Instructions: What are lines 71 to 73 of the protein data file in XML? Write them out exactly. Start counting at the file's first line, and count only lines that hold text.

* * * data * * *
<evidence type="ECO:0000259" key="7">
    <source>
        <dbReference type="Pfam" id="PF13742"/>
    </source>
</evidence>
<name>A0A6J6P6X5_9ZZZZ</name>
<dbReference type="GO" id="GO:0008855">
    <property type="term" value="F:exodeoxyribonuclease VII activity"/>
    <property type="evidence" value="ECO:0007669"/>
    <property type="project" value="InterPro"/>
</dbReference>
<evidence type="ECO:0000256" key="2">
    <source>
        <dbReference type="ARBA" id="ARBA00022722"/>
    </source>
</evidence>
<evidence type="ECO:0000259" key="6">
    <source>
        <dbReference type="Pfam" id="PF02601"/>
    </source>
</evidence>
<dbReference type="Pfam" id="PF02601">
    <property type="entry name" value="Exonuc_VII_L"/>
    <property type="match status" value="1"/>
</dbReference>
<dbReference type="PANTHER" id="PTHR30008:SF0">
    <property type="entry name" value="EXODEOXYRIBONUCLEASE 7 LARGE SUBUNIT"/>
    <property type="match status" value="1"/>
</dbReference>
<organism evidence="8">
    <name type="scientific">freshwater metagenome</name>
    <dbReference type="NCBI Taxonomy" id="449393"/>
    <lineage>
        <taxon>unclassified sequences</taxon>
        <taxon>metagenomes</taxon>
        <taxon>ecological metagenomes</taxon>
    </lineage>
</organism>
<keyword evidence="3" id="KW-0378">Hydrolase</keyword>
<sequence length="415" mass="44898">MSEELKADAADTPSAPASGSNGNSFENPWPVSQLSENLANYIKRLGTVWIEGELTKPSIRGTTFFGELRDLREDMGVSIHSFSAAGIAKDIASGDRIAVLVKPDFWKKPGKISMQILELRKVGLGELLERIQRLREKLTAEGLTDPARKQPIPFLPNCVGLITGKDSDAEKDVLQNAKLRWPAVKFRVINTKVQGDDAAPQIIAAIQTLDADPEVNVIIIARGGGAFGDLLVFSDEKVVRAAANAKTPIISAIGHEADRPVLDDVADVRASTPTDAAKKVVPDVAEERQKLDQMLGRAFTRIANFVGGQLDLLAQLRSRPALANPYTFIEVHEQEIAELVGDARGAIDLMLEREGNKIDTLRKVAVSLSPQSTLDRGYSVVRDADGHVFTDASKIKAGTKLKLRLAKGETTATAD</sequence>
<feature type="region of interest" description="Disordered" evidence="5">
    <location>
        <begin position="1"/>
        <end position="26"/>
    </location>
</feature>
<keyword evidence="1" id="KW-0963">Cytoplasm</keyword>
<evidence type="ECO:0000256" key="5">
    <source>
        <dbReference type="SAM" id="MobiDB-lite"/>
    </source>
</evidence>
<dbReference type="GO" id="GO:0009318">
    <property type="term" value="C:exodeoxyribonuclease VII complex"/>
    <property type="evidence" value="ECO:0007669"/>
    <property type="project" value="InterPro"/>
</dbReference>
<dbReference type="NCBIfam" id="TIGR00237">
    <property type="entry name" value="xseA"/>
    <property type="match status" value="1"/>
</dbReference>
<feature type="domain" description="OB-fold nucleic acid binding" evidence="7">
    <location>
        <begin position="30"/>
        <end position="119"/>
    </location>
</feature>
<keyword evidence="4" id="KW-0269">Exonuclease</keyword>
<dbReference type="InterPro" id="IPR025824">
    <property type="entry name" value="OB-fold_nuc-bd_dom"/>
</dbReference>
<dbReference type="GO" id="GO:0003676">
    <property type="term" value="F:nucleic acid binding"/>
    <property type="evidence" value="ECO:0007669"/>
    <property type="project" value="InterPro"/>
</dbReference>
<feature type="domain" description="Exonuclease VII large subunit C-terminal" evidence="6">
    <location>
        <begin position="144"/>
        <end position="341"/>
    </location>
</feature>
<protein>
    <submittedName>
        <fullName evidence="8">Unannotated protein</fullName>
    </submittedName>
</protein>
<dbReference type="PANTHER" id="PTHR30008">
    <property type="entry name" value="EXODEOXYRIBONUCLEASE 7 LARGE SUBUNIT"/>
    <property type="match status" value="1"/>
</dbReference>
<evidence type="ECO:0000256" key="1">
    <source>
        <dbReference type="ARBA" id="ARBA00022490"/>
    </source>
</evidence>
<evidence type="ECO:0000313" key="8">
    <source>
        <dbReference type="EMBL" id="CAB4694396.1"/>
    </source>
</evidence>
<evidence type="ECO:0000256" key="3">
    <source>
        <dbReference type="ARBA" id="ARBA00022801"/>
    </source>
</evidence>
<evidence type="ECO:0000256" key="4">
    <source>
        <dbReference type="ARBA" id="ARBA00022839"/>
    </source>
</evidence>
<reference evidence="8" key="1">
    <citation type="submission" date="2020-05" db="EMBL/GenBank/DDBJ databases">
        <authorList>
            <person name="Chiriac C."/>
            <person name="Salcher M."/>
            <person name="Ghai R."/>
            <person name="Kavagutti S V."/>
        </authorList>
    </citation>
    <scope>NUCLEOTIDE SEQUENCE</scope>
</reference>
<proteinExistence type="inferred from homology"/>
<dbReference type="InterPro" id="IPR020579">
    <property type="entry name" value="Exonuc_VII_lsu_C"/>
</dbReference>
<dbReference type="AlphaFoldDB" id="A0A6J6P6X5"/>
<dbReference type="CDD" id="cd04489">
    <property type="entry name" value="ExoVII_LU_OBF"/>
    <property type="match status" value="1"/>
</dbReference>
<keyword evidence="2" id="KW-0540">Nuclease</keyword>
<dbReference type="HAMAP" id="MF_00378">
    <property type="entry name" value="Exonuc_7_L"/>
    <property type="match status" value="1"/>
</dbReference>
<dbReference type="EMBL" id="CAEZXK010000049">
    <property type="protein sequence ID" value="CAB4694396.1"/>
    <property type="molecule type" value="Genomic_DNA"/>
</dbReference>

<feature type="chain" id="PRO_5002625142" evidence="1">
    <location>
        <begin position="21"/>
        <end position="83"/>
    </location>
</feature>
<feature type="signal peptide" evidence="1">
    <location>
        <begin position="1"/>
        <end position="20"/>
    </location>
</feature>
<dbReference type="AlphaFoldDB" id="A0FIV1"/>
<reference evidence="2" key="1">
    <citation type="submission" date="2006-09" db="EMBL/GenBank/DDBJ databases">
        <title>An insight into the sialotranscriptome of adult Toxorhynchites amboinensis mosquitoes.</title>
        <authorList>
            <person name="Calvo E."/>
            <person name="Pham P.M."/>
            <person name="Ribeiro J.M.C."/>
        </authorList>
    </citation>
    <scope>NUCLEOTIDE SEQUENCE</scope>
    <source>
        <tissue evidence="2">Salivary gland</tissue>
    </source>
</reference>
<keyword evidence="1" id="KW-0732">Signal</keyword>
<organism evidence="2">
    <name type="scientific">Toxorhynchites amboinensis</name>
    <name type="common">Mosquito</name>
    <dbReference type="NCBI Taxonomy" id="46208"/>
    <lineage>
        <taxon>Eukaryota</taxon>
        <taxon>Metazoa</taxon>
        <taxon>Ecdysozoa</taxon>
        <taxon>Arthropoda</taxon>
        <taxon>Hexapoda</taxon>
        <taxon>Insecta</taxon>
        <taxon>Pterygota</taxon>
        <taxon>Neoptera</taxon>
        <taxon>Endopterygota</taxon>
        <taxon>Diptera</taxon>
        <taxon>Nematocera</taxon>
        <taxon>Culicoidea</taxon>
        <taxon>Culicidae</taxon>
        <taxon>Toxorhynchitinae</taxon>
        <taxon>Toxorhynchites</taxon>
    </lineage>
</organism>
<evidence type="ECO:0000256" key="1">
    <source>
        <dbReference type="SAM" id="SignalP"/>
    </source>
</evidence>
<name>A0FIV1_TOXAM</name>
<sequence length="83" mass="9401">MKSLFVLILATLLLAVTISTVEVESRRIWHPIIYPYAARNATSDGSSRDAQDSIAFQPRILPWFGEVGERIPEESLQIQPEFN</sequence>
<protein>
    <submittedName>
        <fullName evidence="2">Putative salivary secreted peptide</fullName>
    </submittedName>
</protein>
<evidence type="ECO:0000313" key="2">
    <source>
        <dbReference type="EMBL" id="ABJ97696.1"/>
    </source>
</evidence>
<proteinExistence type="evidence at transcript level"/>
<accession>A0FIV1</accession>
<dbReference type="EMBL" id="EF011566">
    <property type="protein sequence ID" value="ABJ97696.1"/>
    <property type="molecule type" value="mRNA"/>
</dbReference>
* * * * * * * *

</dbReference>
<dbReference type="GO" id="GO:0003676">
    <property type="term" value="F:nucleic acid binding"/>